-Formulas found in textbooks whilst doing my masters degree in aerospace engineering?
-The accuracy that cannot be shown to materially affect any modern airliner? Or that I did not see when I spent my time working for a composite panel manufacturer (admittedly for RR engine panels, not fuselages)
-Taper ratios were based on normalised diameters based on fuselage cross sections.

morrisond wrote:

When I get time in the next day or two I will dig up the post I wrote on how I got to my numbers using simple geometry.

Simple goemetry is ok and accurate enough but geometry automated through excel is bad?
morrisond wrote:

As far we know all we have seen of your model is some pretty graphs.

What did you expect the output of a model to be?
morrisond wrote:


I can draw pretty graphs as well if you would like. My plane will be 300% betterer.
:hissyfit:


So why not use that knowledge to help figure out how Boeing might have gotten around the issues that you think are an insurmountable problem and keep bringing up - vs just saying they won't work and they will never build it.

Obviously there are some tradeoffs they are willing to make that don't have that big of a penalty or have come up with a clever solution that you might have not have thought of.
 
astuteman
Posts: 7334
Joined: Mon Jan 24, 2005 7:50 pm

Re: Boeing CEO's Comments On Their Next Airplane

Tue Apr 13, 2021 4:19 am

morrisond wrote:
Obviously there are some tradeoffs they are willing to make that don't have that big of a penalty or have come up with a clever solution that you might have not have thought of.


Out of interest, why is this obvious?

Rgds
 
User avatar
Stitch
Posts: 27520
Joined: Wed Jul 06, 2005 4:26 am

Re: Boeing CEO's Comments On Their Next Airplane

Tue Apr 13, 2021 4:48 am

morrisond wrote:
How big/capable are you assuming -6/7 are?


Just for easy dimensioning, I figured 45m for NMA-5, 50m for NMA-6 and 55m for NMA-7. Start at 240 for NMA-5 and end at 290 for NMA-7 (single class) with NMA-6 in the middle at 265 seats.


morrisond wrote:
So the -5 really isn't a shortened -6/7 but an ER version of the NSA that may come in two lengths itself. I doubt we would see the really big NMA's until after NSA - so call it late 2030's.


If NMA-5 can be competitive with the A321 from 3000-5000nm, then it would make sense as the first model to launch since it would pair nicely with the 737-10 for sub-3000nm missions.

And I like the idea of a 40m (200 seat) NSA to replace the 737-8 and then a 45m (240 seat) model to replace the 737-10 and take on the A321 at shorter stage lengths through optimization with NMA-5 handing the longer stage lengths. But Airbus can still claim flexibility ("our A321 can fly 450-4500nm with one airframe instead of two")...

I know many of us have been presuming NMA-5 would have folding wingtips, but I wonder if the weight and folded span would work out. You would want it like the 777X where the folding part has no control surfaces, but I wonder how much span you could get before aileron control becomes an issue. Even if you could add, say, 2m to each end, that would only be 40 and would the weight of the folding mechanism pan out for such a short extension? Boeing dropped a 4m span expansion on the 787-9 because it weighed some 1600kg and the aero benefits were effectively negated by the extra weight. I think Boeing could probably get away with a 38m span on NMA-5 to match the 757-200 which seems to fit fine in Code C 737 and A320 gates even though it is a Code D airframe.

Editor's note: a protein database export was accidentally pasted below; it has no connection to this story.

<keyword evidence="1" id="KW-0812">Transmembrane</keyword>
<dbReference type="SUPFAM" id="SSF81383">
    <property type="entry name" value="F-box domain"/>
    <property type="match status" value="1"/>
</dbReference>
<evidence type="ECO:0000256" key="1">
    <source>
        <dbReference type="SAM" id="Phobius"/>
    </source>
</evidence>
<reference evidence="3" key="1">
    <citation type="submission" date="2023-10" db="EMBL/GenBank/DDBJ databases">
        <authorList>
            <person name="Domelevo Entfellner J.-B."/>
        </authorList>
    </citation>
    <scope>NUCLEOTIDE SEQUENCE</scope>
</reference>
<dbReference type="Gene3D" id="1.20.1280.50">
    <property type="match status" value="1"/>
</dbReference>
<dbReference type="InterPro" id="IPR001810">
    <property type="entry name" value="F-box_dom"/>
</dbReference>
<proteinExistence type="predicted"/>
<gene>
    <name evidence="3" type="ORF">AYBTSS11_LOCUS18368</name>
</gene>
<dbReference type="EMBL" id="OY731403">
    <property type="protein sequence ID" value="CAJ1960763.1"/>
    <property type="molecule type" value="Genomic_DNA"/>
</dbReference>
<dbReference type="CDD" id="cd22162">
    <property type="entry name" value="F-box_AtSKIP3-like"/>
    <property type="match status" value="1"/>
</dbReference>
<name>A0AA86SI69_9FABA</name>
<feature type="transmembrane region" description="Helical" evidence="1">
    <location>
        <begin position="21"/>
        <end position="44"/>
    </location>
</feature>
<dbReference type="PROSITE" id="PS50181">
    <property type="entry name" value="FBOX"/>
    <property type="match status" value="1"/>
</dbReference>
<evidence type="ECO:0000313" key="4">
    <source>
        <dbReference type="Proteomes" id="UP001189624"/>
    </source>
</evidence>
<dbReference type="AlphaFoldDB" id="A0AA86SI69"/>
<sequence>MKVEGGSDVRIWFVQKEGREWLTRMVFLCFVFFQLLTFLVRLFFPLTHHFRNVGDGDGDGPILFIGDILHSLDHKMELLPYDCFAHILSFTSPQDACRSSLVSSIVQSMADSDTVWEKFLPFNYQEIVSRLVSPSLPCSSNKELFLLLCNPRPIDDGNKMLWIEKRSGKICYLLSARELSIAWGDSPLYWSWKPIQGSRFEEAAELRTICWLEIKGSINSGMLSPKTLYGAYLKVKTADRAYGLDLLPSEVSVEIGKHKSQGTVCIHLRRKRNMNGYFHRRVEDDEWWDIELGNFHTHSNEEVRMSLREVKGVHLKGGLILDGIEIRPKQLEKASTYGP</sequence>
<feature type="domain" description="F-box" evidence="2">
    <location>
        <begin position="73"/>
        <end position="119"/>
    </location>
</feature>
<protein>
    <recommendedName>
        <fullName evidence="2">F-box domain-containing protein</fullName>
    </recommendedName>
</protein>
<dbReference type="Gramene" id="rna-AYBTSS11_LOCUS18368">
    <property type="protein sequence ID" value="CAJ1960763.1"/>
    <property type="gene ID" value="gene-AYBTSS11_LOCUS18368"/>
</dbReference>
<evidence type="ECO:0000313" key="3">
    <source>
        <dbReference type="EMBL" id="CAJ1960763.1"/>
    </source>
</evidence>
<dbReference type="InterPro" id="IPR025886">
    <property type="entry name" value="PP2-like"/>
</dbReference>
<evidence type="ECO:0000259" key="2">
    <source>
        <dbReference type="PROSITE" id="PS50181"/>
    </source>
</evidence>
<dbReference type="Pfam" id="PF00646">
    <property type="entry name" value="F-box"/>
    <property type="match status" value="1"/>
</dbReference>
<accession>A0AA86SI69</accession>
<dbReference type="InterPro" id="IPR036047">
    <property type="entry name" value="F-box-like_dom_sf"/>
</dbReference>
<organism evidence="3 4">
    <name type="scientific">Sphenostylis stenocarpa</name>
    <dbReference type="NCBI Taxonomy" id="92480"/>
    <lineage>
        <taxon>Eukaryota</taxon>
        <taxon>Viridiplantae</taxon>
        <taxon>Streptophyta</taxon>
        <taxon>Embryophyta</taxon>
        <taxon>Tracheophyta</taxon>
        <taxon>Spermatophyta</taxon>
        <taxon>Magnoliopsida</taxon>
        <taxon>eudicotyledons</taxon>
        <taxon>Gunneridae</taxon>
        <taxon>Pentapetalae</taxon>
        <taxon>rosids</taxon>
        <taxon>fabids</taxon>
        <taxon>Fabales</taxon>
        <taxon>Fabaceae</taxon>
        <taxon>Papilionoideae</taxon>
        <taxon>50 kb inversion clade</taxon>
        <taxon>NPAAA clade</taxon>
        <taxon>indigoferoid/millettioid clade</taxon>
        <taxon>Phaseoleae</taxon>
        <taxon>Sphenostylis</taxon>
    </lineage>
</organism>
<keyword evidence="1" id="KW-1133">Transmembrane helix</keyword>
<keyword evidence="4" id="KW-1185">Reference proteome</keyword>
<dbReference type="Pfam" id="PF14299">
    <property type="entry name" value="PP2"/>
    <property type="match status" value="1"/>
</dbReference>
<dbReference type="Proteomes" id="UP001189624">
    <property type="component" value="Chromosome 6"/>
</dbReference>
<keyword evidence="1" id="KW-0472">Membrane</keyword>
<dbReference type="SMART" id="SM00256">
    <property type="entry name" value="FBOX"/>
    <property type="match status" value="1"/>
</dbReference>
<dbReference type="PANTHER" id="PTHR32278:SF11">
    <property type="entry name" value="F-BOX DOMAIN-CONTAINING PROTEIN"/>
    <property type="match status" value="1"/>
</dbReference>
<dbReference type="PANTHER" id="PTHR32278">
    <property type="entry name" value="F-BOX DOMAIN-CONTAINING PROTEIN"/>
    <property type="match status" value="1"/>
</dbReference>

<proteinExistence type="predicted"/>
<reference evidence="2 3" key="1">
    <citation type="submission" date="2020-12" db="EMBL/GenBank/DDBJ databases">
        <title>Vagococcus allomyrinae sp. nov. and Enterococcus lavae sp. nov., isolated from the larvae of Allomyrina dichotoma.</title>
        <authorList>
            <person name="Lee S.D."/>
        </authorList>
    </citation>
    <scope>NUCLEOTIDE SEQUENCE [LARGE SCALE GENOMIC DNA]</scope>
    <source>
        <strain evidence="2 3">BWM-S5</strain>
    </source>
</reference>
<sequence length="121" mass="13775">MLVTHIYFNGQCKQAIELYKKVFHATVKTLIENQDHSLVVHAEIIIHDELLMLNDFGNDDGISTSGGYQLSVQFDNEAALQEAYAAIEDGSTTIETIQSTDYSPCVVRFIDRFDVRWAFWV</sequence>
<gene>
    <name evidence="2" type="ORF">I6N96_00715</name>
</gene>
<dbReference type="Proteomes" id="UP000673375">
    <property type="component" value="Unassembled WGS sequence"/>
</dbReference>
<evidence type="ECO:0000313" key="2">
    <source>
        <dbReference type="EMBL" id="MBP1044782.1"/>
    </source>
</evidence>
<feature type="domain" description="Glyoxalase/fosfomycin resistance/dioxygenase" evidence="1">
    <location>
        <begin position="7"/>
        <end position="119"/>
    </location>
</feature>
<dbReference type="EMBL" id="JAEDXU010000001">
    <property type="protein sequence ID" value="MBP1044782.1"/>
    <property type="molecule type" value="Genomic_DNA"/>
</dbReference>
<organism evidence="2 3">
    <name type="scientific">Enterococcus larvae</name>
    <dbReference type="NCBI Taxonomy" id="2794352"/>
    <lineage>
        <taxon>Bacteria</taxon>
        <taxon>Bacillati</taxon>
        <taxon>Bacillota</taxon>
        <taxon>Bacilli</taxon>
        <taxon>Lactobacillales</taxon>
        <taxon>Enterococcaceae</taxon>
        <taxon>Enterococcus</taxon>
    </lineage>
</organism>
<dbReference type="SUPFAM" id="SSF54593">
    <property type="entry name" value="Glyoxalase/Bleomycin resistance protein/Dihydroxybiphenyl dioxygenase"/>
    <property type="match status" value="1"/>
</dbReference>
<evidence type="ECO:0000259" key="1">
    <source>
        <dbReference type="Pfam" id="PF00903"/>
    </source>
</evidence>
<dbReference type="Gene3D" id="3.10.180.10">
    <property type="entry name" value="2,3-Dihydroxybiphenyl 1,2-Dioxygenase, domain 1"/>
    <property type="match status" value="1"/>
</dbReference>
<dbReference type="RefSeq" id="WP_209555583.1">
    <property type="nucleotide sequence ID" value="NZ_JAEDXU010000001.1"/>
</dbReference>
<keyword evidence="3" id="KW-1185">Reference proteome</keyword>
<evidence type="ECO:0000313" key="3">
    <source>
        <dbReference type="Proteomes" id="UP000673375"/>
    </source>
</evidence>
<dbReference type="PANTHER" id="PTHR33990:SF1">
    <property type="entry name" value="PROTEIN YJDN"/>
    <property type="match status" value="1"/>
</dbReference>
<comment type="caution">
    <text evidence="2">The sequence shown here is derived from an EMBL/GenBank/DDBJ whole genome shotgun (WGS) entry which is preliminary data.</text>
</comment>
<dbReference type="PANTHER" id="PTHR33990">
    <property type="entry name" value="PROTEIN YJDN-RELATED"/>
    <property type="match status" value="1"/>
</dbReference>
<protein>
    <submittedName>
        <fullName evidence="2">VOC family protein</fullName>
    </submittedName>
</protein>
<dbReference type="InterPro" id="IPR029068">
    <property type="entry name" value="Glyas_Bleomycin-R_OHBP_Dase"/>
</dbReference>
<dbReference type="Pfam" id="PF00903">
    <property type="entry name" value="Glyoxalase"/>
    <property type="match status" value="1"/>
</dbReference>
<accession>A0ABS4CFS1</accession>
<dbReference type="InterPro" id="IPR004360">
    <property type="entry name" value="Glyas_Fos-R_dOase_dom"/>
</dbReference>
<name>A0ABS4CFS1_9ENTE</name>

As for NMA-6 and NMA-7, I agree with you that it would not have folding wingtips and would be sized as a Code D frame to use 767 gates at airports (where available) or Code E gates where not.
 
User avatar
seahawk
Posts: 10184
Joined: Fri May 27, 2005 1:29 am

Re: Boeing CEO's Comments On Their Next Airplane

Tue Apr 13, 2021 5:41 am

Is the 7 abreast for NMA and NSA?
 
JonesNL
Posts: 330
Joined: Tue Aug 06, 2019 2:40 pm

Re: Boeing CEO's Comments On Their Next Airplane

Tue Apr 13, 2021 6:24 am

Stitch wrote:
morrisond wrote:
How big/capable are you assuming -6/7 are?


Just for easy dimensioning, I figured 45m for NMA-5, 50m for NMA-6 and 55m for NMA-7. Start at 240 for NMA-5 and end at 290 for NMA-7 (single class) with NMA-6 in the middle at 265 seats.


morrisond wrote:
So the -5 really isn't a shortened -6/7 but an ER version of the NSA that may come in two lengths itself. I doubt we would see the really big NMA's until after NSA - so call it late 2030's.


If NMA-5 can be competitive with the A321 from 3000-5000nm, then it would make sense as the first model to launch since it would pair nicely with the 737-10 for sub-3000nm missions.



Is the 3000-5000nm stage length that interesting?

Most airlines mention they are liking the A321xlr for the flexibility. They can experiment with 3000-5000nm routes and if those don't work they can still use it from London to Mallorca. So, the setup seems more geared towards efficient at sub 3000nm with options to go beyond 3000nm. From that perspective the NMA-5 should be at least a bit more efficient at sub 3000nm and with the option to go beyond 3000nm much more efficient.
 
Gremlinzzzz
Posts: 254
Joined: Fri Jan 24, 2020 4:28 am

Re: Boeing CEO's Comments On Their Next Airplane

Tue Apr 13, 2021 6:48 am

Revelation wrote:
They have bet the house with MAX.

If there ever was a time to walk away from a product we just saw it, yet what we saw was Boeing cling even tighter to it, bind their future even more to getting the last penny out of the MAX product.

Same with customers: it was the easiest time ever to decide to part from the MAX, and while some of the smaller and weaker carriers did, the larger and stronger ones doubled down and ordered more.

Are people letting their fantasies blind them? It's right in front of them, the hand is in front of the face.

MAX isn't going to be replaced till we see sales stop cold for several years and the backlog drops to 1-2 years production.

Till that happens, talk of a direct replacement is fantasy.